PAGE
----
Unfortunately, the federal Consumer Financial Protection Bureau has muddied the waters while implementing the Truth in Lending Act.  Although not even in effect, lenders are already pointing to the new regulations as justification for the need for a comfort letter.  Are you prepared to respond?

C & W Website - link to article -

Two CPA firms “not guilty” of practicing without a license
The Pennsylvania Board of Accountancy has dismissed prosecutions against two of my clients for practicing without a license.  In both instances, the prosecutor was seeking substantial fines of $5,000 or more. However, the CPAs had done what they thought was required and the Board appropriately dismissed each case. 

The noisy withdrawal has long been a tool for attorneys in balancing their legal and ethical responsibilities with their
knowledge of a client’s improper activity.  It has also become a common issue for CPAs.  The basic concept is that the professional having become aware of a client’s improper activity (such as employee theft) withdraws from the representation and notifies the proper authority of their withdrawal.  The withdrawal is done in such a way that the authorities are alerted to the fact that there may be a problem. If the client has caused the professional to give their professional opinion on some false information or pretenses the withdrawal will often be accompanied by a withdrawal of the opinion.

This is most often noticed in large public company settings because of the public scrutiny that can essentially arise in almost any situation.  Further, the Securities Exchange Commission (“SEC”), particularly through the Sarbanes-Oxley Act of 2002 [“SOX”],has requirements, in certain circumstances, for a noisy withdraw.  The SEC even has an Office of the Whistleblower.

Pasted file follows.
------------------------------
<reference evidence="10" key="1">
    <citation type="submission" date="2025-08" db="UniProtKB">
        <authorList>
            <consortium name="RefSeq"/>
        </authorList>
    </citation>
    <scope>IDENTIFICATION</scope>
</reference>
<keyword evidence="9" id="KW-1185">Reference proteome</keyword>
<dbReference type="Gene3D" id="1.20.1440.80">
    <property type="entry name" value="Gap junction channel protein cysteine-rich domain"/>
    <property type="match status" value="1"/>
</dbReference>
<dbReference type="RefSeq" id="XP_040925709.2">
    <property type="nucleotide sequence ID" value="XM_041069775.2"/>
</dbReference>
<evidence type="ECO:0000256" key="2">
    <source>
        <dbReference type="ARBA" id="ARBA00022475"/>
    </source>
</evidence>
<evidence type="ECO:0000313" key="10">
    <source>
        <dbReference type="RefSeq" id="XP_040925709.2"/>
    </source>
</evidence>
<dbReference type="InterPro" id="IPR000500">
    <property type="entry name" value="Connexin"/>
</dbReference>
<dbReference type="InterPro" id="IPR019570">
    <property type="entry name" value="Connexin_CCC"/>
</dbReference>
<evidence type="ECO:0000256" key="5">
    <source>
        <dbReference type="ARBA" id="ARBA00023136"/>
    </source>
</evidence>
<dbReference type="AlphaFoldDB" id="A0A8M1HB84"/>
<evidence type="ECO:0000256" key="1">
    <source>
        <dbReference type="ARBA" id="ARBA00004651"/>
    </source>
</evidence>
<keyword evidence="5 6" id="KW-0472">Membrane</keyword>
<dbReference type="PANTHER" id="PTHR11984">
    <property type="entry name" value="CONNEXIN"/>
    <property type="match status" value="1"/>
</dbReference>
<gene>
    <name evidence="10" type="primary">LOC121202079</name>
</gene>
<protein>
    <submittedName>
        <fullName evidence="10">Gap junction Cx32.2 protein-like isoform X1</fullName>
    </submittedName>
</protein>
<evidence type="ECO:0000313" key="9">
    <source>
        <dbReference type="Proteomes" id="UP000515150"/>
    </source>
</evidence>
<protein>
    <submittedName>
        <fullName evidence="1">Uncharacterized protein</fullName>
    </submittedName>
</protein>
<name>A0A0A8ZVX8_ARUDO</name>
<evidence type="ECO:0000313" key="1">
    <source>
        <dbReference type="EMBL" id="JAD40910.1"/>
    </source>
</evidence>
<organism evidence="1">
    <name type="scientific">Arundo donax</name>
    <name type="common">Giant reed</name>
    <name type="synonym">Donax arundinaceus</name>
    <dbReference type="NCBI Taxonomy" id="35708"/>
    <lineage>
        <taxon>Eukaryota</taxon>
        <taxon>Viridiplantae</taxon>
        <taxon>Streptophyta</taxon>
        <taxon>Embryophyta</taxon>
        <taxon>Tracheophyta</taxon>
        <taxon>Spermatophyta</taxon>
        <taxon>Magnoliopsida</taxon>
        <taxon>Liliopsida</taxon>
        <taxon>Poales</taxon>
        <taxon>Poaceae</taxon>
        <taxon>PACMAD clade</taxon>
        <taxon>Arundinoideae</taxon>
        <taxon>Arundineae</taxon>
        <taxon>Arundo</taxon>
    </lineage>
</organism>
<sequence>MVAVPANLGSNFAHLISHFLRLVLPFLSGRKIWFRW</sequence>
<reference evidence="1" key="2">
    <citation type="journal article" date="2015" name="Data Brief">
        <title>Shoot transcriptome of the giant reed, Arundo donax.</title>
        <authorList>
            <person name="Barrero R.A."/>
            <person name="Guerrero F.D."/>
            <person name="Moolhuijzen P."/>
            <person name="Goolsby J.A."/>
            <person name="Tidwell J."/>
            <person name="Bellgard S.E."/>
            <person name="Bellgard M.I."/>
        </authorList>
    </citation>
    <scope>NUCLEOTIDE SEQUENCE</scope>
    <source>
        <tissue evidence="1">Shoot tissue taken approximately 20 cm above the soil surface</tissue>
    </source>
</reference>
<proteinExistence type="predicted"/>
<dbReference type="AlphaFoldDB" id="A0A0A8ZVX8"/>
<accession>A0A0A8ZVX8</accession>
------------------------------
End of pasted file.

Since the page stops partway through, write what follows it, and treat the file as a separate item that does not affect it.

SOX requires that attorneys report “evidence of a material violation of securities law or breach of fiduciary duty” to the chief legal counsel or chief executive officer of the company.   If there is no appropriate response then report to the board of directors or appropriate committee of the board of directors.   This is referred to as “up the ladder”reporting.  In addition, it is both a good practice and requirement to attempt to resolve the issues with the client before making a noisy withdrawal.  
SOX requires a noisy withdrawal by an outside attorney if the company has not responded appropriately, the violation is ongoing or about to occur, and the likely result will be substantial injury to the investors.  In this situation, the attorney has one day to withdraw, indicating that the withdrawal was “based on professional considerations,” and must disaffirm any statements the attorney has made to the SEC which may be false or misleading.  In house attorneys must disaffirm but are not required to resign their employment.  
An issue arises as to how one disaffirms a statement and what confidential client information may be disclosed.  The SEC permits the disclosure of confidential information without the client’s consent. However, this rule is in conflict with various state rules.  The important thing is to make the withdrawal and any disaffirmance while revealing as little confidential information as possible. It is quite possible that the intent can be accomplished without revealing any confidential information.

The SEC has expanded the requirement for noisy withdrawal to CPAs in certain circumstances as well. Without getting into all the details, investment advisors, who are qualified custodians, must have an audit. The auditor is required to notify the SEC within one business day of any material discrepancies and make a noisy withdrawal.

There are other circumstances in which a noisy withdrawal would likely be appropriate for both attorneys and accountants, and following the SEC rules would go a long way to demonstrate that an accountant or attorney handled the matter properly.  The law in this area is still developing so if you find yourself in this situation, handle it very carefully.

I can be contacted at

Okay.  You have received a letter from the PICPA Committee on Professional Ethics ("the Committee") indicating that it has received information that "you may have violated the PICPA Code of Professional Conduct."  What do you do?  Stop.  Breathe.  Remember it is not the end of your world.  The Committee’s role is remedial not to punish.  If you are doing something wrong the goal is to help you learn and improve and thus protect the public and provide a better service.  

For clarification purposes, if you have committed a felony and in some other egregious situations, you will be expelled.  However, in these situations you generally have a lot more to worry about than your PICPA membership.